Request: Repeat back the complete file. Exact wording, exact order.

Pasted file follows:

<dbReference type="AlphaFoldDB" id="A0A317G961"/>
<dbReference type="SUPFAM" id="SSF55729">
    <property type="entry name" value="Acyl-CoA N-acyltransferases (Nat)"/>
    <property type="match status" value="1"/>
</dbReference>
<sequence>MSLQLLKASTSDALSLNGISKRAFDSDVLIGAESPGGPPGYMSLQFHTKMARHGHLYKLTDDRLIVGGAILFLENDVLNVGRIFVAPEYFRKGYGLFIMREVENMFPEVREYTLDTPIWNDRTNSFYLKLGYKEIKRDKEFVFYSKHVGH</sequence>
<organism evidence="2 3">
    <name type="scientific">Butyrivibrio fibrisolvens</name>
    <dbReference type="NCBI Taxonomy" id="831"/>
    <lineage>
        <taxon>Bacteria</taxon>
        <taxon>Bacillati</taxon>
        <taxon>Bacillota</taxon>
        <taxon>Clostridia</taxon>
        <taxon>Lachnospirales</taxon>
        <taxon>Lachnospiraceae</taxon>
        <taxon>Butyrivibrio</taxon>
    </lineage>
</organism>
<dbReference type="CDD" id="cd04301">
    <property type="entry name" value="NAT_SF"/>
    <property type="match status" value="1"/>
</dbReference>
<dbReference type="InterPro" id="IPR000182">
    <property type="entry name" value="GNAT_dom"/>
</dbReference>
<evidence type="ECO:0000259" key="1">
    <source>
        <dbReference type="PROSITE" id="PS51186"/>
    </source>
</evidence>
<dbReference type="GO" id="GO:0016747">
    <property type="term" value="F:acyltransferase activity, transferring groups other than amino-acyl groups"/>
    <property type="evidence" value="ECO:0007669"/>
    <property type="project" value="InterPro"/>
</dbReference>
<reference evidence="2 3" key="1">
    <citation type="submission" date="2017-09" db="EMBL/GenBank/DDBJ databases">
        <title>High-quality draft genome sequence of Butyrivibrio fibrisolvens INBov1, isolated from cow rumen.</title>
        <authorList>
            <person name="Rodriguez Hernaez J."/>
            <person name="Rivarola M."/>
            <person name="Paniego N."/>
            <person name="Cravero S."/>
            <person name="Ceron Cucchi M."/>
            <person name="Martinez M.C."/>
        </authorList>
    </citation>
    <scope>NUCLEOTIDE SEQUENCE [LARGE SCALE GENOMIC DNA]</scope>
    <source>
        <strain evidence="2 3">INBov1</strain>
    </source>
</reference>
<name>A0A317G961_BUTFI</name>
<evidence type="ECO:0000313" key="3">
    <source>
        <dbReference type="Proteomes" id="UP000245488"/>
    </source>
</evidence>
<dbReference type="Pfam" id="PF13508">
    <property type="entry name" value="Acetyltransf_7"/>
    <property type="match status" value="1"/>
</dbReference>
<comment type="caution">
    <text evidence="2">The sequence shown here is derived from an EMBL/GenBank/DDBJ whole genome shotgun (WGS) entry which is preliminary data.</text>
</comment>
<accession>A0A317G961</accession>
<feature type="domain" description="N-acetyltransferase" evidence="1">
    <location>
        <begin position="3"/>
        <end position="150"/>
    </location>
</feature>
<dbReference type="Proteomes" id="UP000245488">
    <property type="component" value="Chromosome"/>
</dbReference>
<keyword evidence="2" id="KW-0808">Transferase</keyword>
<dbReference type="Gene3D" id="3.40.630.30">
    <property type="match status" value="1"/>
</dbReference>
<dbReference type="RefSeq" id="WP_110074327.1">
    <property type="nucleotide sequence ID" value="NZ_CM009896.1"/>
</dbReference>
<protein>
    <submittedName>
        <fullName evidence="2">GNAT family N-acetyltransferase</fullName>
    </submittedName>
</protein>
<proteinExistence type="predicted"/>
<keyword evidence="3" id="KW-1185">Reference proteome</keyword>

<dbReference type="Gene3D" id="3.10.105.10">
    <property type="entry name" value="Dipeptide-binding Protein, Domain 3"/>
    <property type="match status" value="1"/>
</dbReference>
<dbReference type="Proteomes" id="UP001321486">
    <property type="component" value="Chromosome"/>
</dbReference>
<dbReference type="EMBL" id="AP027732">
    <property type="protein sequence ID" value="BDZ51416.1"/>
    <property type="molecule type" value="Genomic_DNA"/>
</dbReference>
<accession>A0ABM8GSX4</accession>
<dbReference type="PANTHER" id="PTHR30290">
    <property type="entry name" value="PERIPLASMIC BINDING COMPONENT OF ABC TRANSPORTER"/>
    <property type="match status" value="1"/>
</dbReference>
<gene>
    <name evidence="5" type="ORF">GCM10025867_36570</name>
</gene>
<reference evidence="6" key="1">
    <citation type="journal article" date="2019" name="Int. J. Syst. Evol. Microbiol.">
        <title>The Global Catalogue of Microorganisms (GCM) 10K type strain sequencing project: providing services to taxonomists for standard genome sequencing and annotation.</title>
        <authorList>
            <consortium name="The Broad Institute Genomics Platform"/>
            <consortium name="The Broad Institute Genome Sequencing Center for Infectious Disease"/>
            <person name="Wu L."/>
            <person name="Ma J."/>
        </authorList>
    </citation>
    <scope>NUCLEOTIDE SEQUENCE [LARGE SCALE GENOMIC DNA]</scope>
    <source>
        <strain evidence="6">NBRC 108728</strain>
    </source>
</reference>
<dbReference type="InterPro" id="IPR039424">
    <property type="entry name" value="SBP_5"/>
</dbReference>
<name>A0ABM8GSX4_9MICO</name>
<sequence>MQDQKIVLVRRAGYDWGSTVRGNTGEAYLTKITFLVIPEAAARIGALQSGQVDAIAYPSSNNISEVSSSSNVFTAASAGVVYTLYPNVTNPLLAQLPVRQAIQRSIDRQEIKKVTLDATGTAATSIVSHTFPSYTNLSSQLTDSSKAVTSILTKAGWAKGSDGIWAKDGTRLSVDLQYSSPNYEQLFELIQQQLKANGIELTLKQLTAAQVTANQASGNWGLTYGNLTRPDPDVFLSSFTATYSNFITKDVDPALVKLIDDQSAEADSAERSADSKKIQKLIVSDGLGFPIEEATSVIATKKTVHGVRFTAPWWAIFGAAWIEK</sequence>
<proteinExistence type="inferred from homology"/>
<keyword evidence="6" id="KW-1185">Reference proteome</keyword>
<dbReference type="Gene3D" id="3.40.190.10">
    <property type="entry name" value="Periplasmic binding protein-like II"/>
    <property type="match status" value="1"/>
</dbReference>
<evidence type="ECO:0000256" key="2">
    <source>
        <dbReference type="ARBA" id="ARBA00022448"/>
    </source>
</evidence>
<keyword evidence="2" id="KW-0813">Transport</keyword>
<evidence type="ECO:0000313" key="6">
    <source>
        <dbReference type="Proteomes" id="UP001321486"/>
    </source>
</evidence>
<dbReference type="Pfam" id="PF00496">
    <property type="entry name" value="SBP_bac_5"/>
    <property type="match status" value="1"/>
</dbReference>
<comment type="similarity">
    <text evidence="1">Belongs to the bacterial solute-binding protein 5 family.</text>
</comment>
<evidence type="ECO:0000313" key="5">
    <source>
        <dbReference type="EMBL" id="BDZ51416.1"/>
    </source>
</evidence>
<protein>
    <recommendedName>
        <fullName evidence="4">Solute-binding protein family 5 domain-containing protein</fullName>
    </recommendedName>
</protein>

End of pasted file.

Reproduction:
<dbReference type="AlphaFoldDB" id="A0A317G961"/>
<dbReference type="SUPFAM" id="SSF55729">
    <property type="entry name" value="Acyl-CoA N-acyltransferases (Nat)"/>
    <property type="match status" value="1"/>
</dbReference>
<sequence>MSLQLLKASTSDALSLNGISKRAFDSDVLIGAESPGGPPGYMSLQFHTKMARHGHLYKLTDDRLIVGGAILFLENDVLNVGRIFVAPEYFRKGYGLFIMREVENMFPEVREYTLDTPIWNDRTNSFYLKLGYKEIKRDKEFVFYSKHVGH</sequence>
<organism evidence="2 3">
    <name type="scientific">Butyrivibrio fibrisolvens</name>
    <dbReference type="NCBI Taxonomy" id="831"/>
    <lineage>
        <taxon>Bacteria</taxon>
        <taxon>Bacillati</taxon>
        <taxon>Bacillota</taxon>
        <taxon>Clostridia</taxon>
        <taxon>Lachnospirales</taxon>
        <taxon>Lachnospiraceae</taxon>
        <taxon>Butyrivibrio</taxon>
    </lineage>
</organism>
<dbReference type="CDD" id="cd04301">
    <property type="entry name" value="NAT_SF"/>
    <property type="match status" value="1"/>
</dbReference>
<dbReference type="InterPro" id="IPR000182">
    <property type="entry name" value="GNAT_dom"/>
</dbReference>
<evidence type="ECO:0000259" key="1">
    <source>
        <dbReference type="PROSITE" id="PS51186"/>
    </source>
</evidence>
<dbReference type="GO" id="GO:0016747">
    <property type="term" value="F:acyltransferase activity, transferring groups other than amino-acyl groups"/>
    <property type="evidence" value="ECO:0007669"/>
    <property type="project" value="InterPro"/>
</dbReference>
<reference evidence="2 3" key="1">
    <citation type="submission" date="2017-09" db="EMBL/GenBank/DDBJ databases">
        <title>High-quality draft genome sequence of Butyrivibrio fibrisolvens INBov1, isolated from cow rumen.</title>
        <authorList>
            <person name="Rodriguez Hernaez J."/>
            <person name="Rivarola M."/>
            <person name="Paniego N."/>
            <person name="Cravero S."/>
            <person name="Ceron Cucchi M."/>
            <person name="Martinez M.C."/>
        </authorList>
    </citation>
    <scope>NUCLEOTIDE SEQUENCE [LARGE SCALE GENOMIC DNA]</scope>
    <source>
        <strain evidence="2 3">INBov1</strain>
    </source>
</reference>
<name>A0A317G961_BUTFI</name>
<evidence type="ECO:0000313" key="3">
    <source>
        <dbReference type="Proteomes" id="UP000245488"/>
    </source>
</evidence>
<dbReference type="Pfam" id="PF13508">
    <property type="entry name" value="Acetyltransf_7"/>
    <property type="match status" value="1"/>
</dbReference>
<comment type="caution">
    <text evidence="2">The sequence shown here is derived from an EMBL/GenBank/DDBJ whole genome shotgun (WGS) entry which is preliminary data.</text>
</comment>
<accession>A0A317G961</accession>
<feature type="domain" description="N-acetyltransferase" evidence="1">
    <location>
        <begin position="3"/>
        <end position="150"/>
    </location>
</feature>
<dbReference type="Proteomes" id="UP000245488">
    <property type="component" value="Chromosome"/>
</dbReference>
<keyword evidence="2" id="KW-0808">Transferase</keyword>
<dbReference type="Gene3D" id="3.40.630.30">
    <property type="match status" value="1"/>
</dbReference>
<dbReference type="RefSeq" id="WP_110074327.1">
    <property type="nucleotide sequence ID" value="NZ_CM009896.1"/>
</dbReference>
<protein>
    <submittedName>
        <fullName evidence="2">GNAT family N-acetyltransferase</fullName>
    </submittedName>
</protein>
<proteinExistence type="predicted"/>
<keyword evidence="3" id="KW-1185">Reference proteome</keyword>

<dbReference type="Gene3D" id="3.10.105.10">
    <property type="entry name" value="Dipeptide-binding Protein, Domain 3"/>
    <property type="match status" value="1"/>
</dbReference>
<dbReference type="Proteomes" id="UP001321486">
    <property type="component" value="Chromosome"/>
</dbReference>
<dbReference type="EMBL" id="AP027732">
    <property type="protein sequence ID" value="BDZ51416.1"/>
    <property type="molecule type" value="Genomic_DNA"/>
</dbReference>
<accession>A0ABM8GSX4</accession>
<dbReference type="PANTHER" id="PTHR30290">
    <property type="entry name" value="PERIPLASMIC BINDING COMPONENT OF ABC TRANSPORTER"/>
    <property type="match status" value="1"/>
</dbReference>
<gene>
    <name evidence="5" type="ORF">GCM10025867_36570</name>
</gene>
<reference evidence="6" key="1">
    <citation type="journal article" date="2019" name="Int. J. Syst. Evol. Microbiol.">
        <title>The Global Catalogue of Microorganisms (GCM) 10K type strain sequencing project: providing services to taxonomists for standard genome sequencing and annotation.</title>
        <authorList>
            <consortium name="The Broad Institute Genomics Platform"/>
            <consortium name="The Broad Institute Genome Sequencing Center for Infectious Disease"/>
            <person name="Wu L."/>
            <person name="Ma J."/>
        </authorList>
    </citation>
    <scope>NUCLEOTIDE SEQUENCE [LARGE SCALE GENOMIC DNA]</scope>
    <source>
        <strain evidence="6">NBRC 108728</strain>
    </source>
</reference>
<dbReference type="InterPro" id="IPR039424">
    <property type="entry name" value="SBP_5"/>
</dbReference>
<name>A0ABM8GSX4_9MICO</name>
<sequence>MQDQKIVLVRRAGYDWGSTVRGNTGEAYLTKITFLVIPEAAARIGALQSGQVDAIAYPSSNNISEVSSSSNVFTAASAGVVYTLYPNVTNPLLAQLPVRQAIQRSIDRQEIKKVTLDATGTAATSIVSHTFPSYTNLSSQLTDSSKAVTSILTKAGWAKGSDGIWAKDGTRLSVDLQYSSPNYEQLFELIQQQLKANGIELTLKQLTAAQVTANQASGNWGLTYGNLTRPDPDVFLSSFTATYSNFITKDVDPALVKLIDDQSAEADSAERSADSKKIQKLIVSDGLGFPIEEATSVIATKKTVHGVRFTAPWWAIFGAAWIEK</sequence>
<proteinExistence type="inferred from homology"/>
<keyword evidence="6" id="KW-1185">Reference proteome</keyword>
<dbReference type="Gene3D" id="3.40.190.10">
    <property type="entry name" value="Periplasmic binding protein-like II"/>
    <property type="match status" value="1"/>
</dbReference>
<evidence type="ECO:0000256" key="2">
    <source>
        <dbReference type="ARBA" id="ARBA00022448"/>
    </source>
</evidence>
<keyword evidence="2" id="KW-0813">Transport</keyword>
<evidence type="ECO:0000313" key="6">
    <source>
        <dbReference type="Proteomes" id="UP001321486"/>
    </source>
</evidence>
<dbReference type="Pfam" id="PF00496">
    <property type="entry name" value="SBP_bac_5"/>
    <property type="match status" value="1"/>
</dbReference>
<comment type="similarity">
    <text evidence="1">Belongs to the bacterial solute-binding protein 5 family.</text>
</comment>
<evidence type="ECO:0000313" key="5">
    <source>
        <dbReference type="EMBL" id="BDZ51416.1"/>
    </source>
</evidence>
<protein>
    <recommendedName>
        <fullName evidence="4">Solute-binding protein family 5 domain-containing protein</fullName>
    </recommendedName>
</protein>